The BBC has hinted that it will open up iPlayer to “showcase content from others” in a new paper setting out the future of the Beeb.
In a speech at Science Museum today, the Director General of the BBC, Tony Hall, said “We will show how the BBC will reform and thrive in the internet age to do what has always motivated us – to serve our audiences even better.”
One of the reforms appears to be opening up iPlayer and a more Netflix-like approach. It plans to experiment in releasing complete seasons all in one go, and that it could offer paid-for content alongside the usual iPlayer content.
“We want to explore new opportunities to help bring original British content together, to help audiences and industry alike make the most of this opportunity to support our cultural crown jewels. Our aim would be simple – to increase the traffic to, and investment in, original British content,” Hall explained.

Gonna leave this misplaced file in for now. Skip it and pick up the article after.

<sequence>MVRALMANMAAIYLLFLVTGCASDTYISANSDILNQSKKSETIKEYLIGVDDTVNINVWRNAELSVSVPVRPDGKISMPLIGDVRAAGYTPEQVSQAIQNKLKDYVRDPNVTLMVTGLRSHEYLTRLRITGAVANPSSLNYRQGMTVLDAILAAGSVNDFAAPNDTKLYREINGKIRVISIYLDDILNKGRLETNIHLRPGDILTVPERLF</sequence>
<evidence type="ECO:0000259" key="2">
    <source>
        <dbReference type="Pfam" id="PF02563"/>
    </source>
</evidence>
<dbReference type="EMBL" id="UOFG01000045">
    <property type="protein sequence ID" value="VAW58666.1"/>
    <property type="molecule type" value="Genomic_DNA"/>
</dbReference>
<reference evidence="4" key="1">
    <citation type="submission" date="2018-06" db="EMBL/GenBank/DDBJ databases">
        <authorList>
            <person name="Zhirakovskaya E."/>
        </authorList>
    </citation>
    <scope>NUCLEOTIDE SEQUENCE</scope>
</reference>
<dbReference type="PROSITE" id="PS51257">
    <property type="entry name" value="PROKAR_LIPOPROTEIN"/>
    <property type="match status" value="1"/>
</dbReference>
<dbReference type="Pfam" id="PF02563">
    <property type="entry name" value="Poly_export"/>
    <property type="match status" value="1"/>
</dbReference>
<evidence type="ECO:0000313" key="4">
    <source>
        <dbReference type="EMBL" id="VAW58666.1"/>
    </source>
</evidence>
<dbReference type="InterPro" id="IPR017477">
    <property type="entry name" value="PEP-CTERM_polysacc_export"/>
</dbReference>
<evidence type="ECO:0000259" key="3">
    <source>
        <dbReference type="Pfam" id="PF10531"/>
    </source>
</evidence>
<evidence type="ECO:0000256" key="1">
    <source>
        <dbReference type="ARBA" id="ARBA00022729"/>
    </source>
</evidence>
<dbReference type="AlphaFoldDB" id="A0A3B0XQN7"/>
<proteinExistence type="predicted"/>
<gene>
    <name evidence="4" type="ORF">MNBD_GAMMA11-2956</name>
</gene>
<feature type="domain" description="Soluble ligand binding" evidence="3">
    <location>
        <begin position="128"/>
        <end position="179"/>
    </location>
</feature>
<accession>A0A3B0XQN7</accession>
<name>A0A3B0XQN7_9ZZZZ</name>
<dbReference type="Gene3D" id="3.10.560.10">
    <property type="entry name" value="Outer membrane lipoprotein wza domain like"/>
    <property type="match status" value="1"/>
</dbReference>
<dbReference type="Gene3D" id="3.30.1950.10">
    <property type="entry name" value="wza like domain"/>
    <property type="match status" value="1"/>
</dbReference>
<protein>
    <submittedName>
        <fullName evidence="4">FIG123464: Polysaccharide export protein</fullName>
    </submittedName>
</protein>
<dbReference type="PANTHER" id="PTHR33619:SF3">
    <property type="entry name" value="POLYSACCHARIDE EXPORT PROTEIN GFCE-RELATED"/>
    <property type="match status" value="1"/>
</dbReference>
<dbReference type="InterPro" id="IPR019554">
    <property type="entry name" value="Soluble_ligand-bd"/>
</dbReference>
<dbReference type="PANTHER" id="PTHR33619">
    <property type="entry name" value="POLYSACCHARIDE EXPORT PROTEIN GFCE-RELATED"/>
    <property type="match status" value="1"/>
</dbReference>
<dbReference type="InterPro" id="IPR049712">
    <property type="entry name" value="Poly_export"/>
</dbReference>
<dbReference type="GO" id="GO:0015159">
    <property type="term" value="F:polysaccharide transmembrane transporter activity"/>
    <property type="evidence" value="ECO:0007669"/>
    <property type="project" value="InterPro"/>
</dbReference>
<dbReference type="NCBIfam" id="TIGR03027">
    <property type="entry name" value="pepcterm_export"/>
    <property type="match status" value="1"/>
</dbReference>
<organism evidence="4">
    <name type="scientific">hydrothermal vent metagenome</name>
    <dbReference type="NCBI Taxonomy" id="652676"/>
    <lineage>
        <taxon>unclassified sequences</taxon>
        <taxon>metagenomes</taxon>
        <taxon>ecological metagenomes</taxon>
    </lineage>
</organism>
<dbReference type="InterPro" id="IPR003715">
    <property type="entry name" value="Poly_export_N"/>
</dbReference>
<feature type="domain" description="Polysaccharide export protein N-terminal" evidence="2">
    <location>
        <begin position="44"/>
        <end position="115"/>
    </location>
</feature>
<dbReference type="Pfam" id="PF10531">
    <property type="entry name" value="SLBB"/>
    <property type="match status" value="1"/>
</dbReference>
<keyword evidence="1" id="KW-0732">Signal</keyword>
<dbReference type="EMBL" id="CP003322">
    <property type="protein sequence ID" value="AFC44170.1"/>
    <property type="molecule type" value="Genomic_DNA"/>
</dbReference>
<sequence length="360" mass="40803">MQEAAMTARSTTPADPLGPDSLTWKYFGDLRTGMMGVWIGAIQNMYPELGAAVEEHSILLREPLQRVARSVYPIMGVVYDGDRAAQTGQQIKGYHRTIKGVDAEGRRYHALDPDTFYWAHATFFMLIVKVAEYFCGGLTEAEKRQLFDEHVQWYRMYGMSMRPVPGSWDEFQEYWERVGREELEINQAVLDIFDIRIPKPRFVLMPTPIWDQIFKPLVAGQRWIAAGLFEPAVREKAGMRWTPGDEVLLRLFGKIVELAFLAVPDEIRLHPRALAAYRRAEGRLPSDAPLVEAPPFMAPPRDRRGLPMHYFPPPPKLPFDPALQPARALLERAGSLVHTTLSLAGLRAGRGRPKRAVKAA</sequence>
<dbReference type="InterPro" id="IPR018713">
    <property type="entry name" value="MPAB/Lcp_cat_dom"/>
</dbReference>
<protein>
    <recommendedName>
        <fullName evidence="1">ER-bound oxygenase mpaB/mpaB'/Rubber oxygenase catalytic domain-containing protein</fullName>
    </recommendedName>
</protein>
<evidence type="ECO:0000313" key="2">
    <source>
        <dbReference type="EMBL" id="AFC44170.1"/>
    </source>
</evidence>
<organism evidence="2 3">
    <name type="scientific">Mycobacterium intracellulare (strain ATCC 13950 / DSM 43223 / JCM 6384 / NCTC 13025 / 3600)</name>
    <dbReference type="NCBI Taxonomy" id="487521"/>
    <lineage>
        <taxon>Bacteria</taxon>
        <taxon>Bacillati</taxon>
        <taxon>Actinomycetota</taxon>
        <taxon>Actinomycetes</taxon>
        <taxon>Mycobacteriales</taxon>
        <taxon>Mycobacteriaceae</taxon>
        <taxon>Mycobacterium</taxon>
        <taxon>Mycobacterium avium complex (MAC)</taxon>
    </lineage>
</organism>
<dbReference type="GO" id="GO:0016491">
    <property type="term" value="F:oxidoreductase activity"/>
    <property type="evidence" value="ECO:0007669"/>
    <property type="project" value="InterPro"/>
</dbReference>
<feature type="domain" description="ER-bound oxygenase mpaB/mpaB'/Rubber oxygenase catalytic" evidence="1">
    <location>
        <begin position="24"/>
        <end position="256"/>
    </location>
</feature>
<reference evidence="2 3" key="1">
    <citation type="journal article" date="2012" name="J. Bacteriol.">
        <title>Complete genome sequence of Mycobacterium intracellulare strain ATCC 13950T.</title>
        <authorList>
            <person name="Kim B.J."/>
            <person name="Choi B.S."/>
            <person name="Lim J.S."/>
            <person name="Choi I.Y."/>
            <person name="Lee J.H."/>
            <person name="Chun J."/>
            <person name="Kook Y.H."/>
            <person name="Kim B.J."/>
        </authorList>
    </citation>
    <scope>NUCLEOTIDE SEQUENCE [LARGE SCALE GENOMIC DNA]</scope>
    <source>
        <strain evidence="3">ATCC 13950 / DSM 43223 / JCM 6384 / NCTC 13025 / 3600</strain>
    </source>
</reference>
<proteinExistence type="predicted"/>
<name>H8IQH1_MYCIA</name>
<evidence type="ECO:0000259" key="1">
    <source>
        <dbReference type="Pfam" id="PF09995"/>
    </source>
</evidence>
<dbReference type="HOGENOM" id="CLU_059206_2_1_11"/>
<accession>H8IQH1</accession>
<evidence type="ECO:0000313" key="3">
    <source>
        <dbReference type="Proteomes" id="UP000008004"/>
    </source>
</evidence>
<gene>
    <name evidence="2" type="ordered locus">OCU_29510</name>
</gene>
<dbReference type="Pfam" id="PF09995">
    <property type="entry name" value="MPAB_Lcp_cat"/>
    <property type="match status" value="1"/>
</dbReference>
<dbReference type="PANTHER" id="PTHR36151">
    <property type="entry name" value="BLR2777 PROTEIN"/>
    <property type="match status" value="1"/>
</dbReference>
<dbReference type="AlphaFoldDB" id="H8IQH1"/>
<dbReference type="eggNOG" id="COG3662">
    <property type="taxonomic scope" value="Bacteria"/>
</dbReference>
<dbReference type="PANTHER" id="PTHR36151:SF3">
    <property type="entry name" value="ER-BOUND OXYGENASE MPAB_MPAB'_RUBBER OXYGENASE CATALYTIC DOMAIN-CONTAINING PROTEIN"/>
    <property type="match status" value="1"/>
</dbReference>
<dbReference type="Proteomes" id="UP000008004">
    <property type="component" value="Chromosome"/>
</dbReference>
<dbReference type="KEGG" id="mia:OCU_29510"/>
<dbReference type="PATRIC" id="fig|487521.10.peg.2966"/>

The aim, it seems, is to potentially use iPlayer to showcase other British content, even if the BBC didn’t commission or produce it, though Hall stressed that iPlayer was only one possible solution to that problem.
Hall’s concern is that rival platforms, such as Netflix, had become the platforms for British content old and new, rather than one’s controlled by producers in Britain.
Hall also announced a renewed focus on “high quality British drama” and plans to create a “streaming news” service called BBC Newstream.
Finally, the BBC looks set to take on the challenge from Apple’s Beats 1 by creating “responsive radio” that gives audiences a personalised schedule of radio programmes.
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